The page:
If we use that lens to look at our businesses, what are the needs of the modern employee? While companies are expected to fulfill employees basic "needs" to do their job -- competitive pay, a functional workspace -- modern organizations understand they need to do more to foster creativity, drive innovation and improve productivity. In many cases, topping the list is enabling choice and freedom especially as it pertains to mobility. Increasingly, people want to choose when, where and how they work -- and they also want the freedom to use their own devices. This trend is referred to as "Bring Your Own Device," or BYOD, in work environments. The 5 Traits of High-Potential Employees. As your company grows too big for you to do everything--the way you do now--you're going to give over some of the leadership.
(Relax. This is a good thing!) For reasons of staff morale, economy, and your own precious peace of mind, it’s better to find your new generation of leaders inside the company. But there’s a rub. Not every longtime loyal employee is really suited to be a leader. Some have reached their potential and are quite comfortable where they are. How do you decide who among your longtime lieutenants have what it takes? 1. 2. 3. 4. 5. Though you don’t want your next generation of leaders to be clones of you, you do want them to have the traits that drove you to build a growing company. To build a business, great ideas and charisma only go so far, says Samuel Bacharach, Cornell professor of labor management. Job Interviews: 5 Questions Great Candidates Ask.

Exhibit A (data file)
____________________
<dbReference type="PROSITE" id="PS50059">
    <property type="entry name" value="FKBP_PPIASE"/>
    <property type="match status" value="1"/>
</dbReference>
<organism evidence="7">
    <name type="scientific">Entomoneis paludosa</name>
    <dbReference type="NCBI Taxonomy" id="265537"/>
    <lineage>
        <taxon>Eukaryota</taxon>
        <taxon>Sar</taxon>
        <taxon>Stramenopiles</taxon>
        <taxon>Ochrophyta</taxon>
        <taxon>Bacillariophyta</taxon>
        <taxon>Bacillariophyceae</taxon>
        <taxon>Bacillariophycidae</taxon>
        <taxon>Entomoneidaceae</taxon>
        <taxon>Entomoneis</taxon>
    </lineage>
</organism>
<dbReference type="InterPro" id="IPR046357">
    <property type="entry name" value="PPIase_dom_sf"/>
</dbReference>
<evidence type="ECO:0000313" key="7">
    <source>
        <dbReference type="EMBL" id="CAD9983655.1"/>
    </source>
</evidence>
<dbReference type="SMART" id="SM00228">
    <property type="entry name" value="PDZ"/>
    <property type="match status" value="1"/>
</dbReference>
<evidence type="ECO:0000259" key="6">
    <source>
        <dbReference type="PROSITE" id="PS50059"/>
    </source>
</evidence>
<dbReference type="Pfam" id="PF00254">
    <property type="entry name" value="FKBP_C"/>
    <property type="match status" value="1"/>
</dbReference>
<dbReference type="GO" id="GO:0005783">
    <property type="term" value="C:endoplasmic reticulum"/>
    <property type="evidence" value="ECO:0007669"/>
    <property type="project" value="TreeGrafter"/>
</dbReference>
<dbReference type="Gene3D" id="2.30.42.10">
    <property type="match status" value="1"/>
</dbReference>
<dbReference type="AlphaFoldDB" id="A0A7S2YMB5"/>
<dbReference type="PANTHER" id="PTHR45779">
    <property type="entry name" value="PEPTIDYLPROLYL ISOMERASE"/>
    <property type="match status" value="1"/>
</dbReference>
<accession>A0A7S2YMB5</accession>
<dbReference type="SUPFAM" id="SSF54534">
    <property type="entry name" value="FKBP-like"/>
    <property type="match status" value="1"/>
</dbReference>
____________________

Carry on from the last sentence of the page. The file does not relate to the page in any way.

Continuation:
Be honest. Raise your hand if you feel the part of the job interview where you ask the candidate, "Do you have any questions for me? " is almost always a waste of time. Thought so. The problem is most candidates don't actually care about your answers; they just hope to make themselves look good by asking "smart" questions. To them, what they ask is more important than how you answer. Great candidates ask questions they want answered because they're evaluating you, your company--and whether they really want to work for you. Here are five questions great candidates ask: What do you expect me to accomplish in the first 60 to 90 days? Great candidates want to hit the ground running. They want to make a difference--right away. What are the common attributes of your top performers? Great candidates also want to be great long-term employees. Maybe your top performers work longer hours. What are a few things that really drive results for the company?
What do employees do in their spare time? The Terrible Management Technique That Cost Microsoft Its Creativity. Welcome to the Bossless Company. Career Advice: Keep the Boss Happy. My recent column, 8 Core Beliefs of Extraordinary Bosses, drew a flood of responses. But there's one thing I didn't mention: An extraordinary boss communicates his expectations clearly to his team. That way, everyone understands what it will take to make your company succeed. With that in mind: If you are the boss, you'll want to share this column with your team, because it will make your job a heck of a lot easier. And if by chance you're not the boss, memorize this column–because it contains the key to long-term success. Here are the rules for keeping your boss happy: 1. Your boss wants to trust you. 2. The secret fear of every boss is that employees are screwing up but are not saying anything about it. 3.